FAIRFIELD - After receiving national attention for their homeland security efforts two years ago in Fairfield, Ohio, city officials have quietly continued to improve preparedness.
Security has been increased at city property. Fire and police officers have been trained in counter-terrorism, weapons of mass destruction, nerve gas and radiology.
"A lot has been going on, but it's really transparent to the community because it's not a tangible thing like having a new fire truck," said Fairfield Fire Chief Don Bennett.
The emergency preparations of this small Butler County suburban city were praised along with New York, Los Angeles and 18 other cities in a U.S. Office of Homeland Security report published in October 2002.
The Butler County citywas applaudedfor updating disaster plans, replacing outdoor warning sirens and mailing a homeland security brochure to every residence.
Dennis Stuckey, the assistant city manager who wrote the brochure, said copies were still available at the city building. But they're no longer distributed, he said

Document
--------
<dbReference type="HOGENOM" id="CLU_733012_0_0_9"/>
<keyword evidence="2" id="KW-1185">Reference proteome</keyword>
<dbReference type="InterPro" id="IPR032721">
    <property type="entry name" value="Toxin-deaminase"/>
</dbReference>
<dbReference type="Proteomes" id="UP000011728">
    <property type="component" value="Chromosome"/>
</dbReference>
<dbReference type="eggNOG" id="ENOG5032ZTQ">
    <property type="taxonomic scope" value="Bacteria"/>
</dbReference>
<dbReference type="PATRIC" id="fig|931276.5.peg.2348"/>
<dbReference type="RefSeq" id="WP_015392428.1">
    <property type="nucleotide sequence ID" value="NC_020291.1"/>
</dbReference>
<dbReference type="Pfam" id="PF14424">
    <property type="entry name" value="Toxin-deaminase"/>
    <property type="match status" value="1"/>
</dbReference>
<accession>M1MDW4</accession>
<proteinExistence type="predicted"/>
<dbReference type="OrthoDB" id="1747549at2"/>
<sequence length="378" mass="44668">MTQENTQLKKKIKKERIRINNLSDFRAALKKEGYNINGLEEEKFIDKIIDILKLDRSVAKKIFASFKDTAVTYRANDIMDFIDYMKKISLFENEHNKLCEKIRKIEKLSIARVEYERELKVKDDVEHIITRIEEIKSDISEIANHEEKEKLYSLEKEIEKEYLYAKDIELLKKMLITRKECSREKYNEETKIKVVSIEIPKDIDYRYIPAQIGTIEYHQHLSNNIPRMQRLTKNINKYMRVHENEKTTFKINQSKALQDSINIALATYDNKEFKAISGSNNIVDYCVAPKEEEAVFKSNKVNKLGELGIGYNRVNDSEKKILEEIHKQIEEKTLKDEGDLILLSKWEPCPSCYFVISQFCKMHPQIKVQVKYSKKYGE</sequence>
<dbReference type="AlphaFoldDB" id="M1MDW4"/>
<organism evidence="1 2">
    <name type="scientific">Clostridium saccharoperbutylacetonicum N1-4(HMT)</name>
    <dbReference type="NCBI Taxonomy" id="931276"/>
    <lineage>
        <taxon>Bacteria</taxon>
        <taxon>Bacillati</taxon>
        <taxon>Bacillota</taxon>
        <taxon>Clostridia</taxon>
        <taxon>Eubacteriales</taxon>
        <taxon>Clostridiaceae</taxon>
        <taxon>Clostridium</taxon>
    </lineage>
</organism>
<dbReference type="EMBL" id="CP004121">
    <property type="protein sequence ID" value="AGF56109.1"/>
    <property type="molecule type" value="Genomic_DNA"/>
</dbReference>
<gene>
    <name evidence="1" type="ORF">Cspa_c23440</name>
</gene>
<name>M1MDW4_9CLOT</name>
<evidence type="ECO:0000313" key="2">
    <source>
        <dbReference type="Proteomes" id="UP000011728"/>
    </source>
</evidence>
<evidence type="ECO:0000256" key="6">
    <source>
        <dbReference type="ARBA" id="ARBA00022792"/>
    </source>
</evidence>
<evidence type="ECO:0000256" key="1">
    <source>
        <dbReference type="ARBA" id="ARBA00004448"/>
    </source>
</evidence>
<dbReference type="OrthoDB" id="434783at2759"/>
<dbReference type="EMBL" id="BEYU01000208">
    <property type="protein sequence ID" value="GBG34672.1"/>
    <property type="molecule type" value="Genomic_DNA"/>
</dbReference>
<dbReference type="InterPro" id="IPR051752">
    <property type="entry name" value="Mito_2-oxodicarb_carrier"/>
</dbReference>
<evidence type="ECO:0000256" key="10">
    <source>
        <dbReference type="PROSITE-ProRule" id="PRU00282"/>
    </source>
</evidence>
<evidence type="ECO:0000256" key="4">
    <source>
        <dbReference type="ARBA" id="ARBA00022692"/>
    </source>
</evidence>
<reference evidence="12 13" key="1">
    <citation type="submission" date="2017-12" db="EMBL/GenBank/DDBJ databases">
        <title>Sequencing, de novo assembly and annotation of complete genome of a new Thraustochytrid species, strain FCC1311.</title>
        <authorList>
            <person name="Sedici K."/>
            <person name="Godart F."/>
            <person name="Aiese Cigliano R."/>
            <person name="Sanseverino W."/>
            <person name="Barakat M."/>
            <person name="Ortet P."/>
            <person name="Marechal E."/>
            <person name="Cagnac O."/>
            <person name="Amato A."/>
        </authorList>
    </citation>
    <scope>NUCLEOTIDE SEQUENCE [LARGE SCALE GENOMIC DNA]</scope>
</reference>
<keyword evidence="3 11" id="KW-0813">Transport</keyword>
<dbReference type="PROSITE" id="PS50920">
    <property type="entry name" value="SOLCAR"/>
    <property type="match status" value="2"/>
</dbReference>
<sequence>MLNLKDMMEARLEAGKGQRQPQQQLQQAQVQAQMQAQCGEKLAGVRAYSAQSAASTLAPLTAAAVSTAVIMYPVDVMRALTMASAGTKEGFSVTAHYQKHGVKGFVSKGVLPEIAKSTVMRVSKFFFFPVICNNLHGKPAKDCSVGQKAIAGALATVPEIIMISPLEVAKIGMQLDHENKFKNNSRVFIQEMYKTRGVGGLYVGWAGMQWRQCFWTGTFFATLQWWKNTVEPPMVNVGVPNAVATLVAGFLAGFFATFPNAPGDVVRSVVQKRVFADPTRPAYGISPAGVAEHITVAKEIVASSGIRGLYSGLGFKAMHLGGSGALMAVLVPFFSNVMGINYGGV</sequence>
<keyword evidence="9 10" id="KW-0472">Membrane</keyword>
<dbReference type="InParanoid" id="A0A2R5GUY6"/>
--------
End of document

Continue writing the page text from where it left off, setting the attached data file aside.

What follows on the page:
"They're somewhat dated about what the city was doing, because we've done so much since then," Stuckey said.
In the past two years, 18 fire department employees have attended training in Alabama on dealing with biological terrorism and nerve gas; six firefighters traveled to Nevada for instruction on radioactive materials; and police officers attended conferences on counter-terrorism. Police commanders will attend in December a four-day seminar on dealing with terrorism and weapons of mass destruction.
Fencing and gates now secure the waterworks and public works buildings, said City Manager Art Pizzano. Security cameras have been installed at Village Green park and other locations, he said.
"We're having to invest a larger percent of funds into these things, but frankly, you can't afford not to do it," Pizzano said.
Fairfield - as have many Ohio communities - has taken advantage of the $195 million in federal Homeland Security funds allocated to the state. Grants helped the fire department buy 27 respiratory devices, a $33,000 thermal imaging device, and 27 personal protection kits for chemical or biological releases, Bennett said.
Fairfield also has joined other communities in recruiting and training citizen volunteers. The 18-member Community Emergency Response Team received instructions in first aid, initial damage assessment and traffic control.